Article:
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An Inherited Problem for the President – Hacienda Luisita

Hda Luisita is used to be owned by the Cojuangcos – of the Corazon C. Aquino circle of family. It’s been subject of land reform under the Comprehensive Agrarian Reform Program or CARP.

Land reform was originally passed to eradicate feudalism in the country. It was aimed at emancipation of peasant-tenants from feudal bondage.  Peasants became land owners. Land reform today no longer limits to tenancy as they may also include any farmland, tenancy or not, over 5 hectares in area. The idea is to break up big farm units into small farm units, which is some politics’ idea of “democratization of wealth”.

Land Reform in Capitalist Farming

Hda Luisita is capitalist farming, corporate farming to be specific. And in capital farming, farmer actually refers to the owners of the means of production, in this case Hacienda Luisita Inc. [HLI] that owned and ran the land. And, yes, Sire/ma’am, small miserable farmers and super rich farmers are the same. They are all farmers. Welcome to the era called capitalism.

Farm-er [fa’armer] (plural farm-ers) noun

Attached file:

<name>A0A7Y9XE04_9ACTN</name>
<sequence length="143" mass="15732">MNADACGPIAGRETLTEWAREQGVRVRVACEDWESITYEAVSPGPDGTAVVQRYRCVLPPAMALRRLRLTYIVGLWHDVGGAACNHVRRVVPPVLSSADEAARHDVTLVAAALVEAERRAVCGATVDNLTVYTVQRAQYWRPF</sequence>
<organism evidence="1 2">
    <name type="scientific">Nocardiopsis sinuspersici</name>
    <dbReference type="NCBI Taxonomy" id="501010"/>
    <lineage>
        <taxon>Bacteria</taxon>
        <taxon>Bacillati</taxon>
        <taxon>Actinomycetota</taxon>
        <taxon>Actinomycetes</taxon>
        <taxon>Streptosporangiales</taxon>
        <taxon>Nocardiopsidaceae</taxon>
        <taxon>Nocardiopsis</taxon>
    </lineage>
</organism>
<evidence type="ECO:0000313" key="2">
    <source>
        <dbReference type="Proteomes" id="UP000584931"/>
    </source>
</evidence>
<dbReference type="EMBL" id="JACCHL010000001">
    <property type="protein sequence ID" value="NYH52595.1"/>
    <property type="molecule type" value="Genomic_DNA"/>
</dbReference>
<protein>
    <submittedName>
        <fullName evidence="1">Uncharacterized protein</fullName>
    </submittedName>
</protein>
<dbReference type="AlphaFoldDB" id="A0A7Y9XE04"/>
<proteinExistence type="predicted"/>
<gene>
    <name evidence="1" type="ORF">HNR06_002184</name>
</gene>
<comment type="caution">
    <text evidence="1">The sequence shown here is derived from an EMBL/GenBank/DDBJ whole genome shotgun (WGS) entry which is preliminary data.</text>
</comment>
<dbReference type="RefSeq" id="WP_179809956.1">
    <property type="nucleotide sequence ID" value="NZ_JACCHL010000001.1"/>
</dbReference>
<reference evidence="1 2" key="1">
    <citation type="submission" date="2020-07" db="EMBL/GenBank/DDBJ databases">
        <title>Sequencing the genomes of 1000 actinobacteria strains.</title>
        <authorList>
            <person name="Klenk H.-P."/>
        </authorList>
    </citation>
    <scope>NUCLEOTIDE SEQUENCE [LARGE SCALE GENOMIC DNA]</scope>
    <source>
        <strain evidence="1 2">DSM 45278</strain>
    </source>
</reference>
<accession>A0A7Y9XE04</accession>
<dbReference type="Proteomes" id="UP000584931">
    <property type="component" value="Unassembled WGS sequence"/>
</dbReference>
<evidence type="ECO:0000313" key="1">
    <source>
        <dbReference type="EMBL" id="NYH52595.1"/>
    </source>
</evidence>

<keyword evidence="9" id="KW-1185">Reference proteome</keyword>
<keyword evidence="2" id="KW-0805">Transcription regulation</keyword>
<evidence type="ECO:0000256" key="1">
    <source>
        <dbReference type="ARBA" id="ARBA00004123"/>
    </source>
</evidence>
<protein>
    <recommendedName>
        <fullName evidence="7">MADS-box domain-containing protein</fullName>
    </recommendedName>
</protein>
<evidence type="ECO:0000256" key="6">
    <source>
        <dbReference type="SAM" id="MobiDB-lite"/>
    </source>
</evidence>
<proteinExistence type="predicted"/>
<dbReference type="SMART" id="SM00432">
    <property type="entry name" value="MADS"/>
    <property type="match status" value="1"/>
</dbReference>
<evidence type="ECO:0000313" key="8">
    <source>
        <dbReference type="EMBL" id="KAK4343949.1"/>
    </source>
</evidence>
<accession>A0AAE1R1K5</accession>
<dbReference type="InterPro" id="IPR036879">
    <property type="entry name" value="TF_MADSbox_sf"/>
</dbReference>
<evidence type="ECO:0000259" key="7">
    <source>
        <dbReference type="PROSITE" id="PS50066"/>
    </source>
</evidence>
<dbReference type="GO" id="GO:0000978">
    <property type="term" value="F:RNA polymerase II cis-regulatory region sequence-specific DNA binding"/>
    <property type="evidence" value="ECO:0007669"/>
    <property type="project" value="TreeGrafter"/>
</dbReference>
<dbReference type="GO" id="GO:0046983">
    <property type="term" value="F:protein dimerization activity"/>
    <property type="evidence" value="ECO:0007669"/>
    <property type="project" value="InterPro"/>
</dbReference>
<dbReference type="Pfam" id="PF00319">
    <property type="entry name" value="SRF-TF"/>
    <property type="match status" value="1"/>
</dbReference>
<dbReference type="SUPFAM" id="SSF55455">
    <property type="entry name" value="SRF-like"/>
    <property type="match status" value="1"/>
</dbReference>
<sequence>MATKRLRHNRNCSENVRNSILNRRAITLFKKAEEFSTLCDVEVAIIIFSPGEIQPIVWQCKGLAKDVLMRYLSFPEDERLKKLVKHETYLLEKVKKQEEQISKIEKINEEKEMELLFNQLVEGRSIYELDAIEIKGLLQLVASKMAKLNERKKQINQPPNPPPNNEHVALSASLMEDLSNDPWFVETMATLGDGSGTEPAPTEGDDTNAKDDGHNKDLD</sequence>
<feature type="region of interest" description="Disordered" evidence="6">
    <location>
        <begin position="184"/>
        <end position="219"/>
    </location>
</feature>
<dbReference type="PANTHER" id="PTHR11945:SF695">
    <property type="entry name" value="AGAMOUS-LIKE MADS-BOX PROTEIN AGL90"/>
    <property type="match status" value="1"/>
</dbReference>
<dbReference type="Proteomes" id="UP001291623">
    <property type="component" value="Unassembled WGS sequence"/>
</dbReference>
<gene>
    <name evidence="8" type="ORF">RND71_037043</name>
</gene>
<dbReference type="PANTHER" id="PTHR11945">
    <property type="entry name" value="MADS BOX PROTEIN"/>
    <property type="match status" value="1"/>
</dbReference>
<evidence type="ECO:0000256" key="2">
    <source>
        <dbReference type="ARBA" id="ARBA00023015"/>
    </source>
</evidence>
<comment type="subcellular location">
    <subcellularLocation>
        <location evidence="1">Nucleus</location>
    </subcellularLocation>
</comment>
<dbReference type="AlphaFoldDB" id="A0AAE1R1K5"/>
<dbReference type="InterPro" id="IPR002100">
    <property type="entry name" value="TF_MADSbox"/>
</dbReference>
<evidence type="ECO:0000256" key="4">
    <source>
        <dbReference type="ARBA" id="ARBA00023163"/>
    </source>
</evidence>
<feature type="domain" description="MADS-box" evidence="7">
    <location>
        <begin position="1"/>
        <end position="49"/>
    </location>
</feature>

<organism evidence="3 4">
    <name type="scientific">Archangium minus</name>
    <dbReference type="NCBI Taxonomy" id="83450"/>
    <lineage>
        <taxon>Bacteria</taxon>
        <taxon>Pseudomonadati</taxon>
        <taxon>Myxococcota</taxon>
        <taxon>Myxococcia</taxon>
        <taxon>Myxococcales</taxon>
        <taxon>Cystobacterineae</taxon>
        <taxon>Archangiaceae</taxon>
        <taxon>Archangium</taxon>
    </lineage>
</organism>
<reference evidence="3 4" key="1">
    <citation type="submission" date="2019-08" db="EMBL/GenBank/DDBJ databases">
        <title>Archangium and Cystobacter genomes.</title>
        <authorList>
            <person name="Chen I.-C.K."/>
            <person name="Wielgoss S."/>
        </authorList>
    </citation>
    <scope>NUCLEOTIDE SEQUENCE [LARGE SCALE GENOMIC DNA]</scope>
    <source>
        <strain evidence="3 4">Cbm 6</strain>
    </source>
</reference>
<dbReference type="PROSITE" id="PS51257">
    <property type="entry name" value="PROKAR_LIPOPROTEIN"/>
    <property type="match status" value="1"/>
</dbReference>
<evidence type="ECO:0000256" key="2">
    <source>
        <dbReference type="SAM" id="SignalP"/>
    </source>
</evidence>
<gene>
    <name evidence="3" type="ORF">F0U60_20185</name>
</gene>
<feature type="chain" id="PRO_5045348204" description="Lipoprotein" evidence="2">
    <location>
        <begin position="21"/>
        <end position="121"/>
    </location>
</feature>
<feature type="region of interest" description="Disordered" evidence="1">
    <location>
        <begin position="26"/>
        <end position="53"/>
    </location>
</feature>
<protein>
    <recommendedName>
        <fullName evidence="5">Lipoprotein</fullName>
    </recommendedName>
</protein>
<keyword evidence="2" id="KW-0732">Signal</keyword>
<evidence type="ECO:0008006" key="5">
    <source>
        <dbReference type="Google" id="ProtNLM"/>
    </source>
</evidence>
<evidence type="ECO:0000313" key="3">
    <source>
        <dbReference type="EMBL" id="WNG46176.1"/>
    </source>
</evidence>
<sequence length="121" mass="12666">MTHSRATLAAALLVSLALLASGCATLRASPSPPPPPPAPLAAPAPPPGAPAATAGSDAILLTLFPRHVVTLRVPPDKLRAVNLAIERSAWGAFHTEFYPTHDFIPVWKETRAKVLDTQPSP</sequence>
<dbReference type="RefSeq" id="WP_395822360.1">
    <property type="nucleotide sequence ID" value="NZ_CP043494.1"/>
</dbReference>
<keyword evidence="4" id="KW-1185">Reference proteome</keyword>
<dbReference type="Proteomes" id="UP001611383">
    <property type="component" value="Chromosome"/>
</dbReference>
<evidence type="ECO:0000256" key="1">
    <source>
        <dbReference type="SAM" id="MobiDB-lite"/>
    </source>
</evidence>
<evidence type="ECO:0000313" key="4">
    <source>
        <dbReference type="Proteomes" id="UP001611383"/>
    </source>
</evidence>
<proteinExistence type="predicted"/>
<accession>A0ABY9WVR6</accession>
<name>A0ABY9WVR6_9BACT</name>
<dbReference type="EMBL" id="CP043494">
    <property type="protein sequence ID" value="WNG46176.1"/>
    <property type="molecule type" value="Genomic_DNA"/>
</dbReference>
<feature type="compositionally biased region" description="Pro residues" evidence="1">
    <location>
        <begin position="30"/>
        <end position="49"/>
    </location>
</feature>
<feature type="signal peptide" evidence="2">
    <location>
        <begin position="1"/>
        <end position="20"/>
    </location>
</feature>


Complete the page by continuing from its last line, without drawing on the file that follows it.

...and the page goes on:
Somebody who farms: somebody who owns or operates a farm

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Employees under the landowners or farmers are actually not farmers but farm workers, also known as wage earners. Hacienda Luisita is a case where farm workers would like to own the land to be the farmers. One big farmer to become many small farmers.

Anyway, Land Reform in capitalism is a matter between the state and landowner in one hand, and between the state and would-be-farmers in the other hand. State and the landowners agree on price and mode of payment. [In principle, would-be-recipients are represented in an adjudication board] State then distributes the land to recipients  under terms agreed upon by state and recipients or beneficiaries.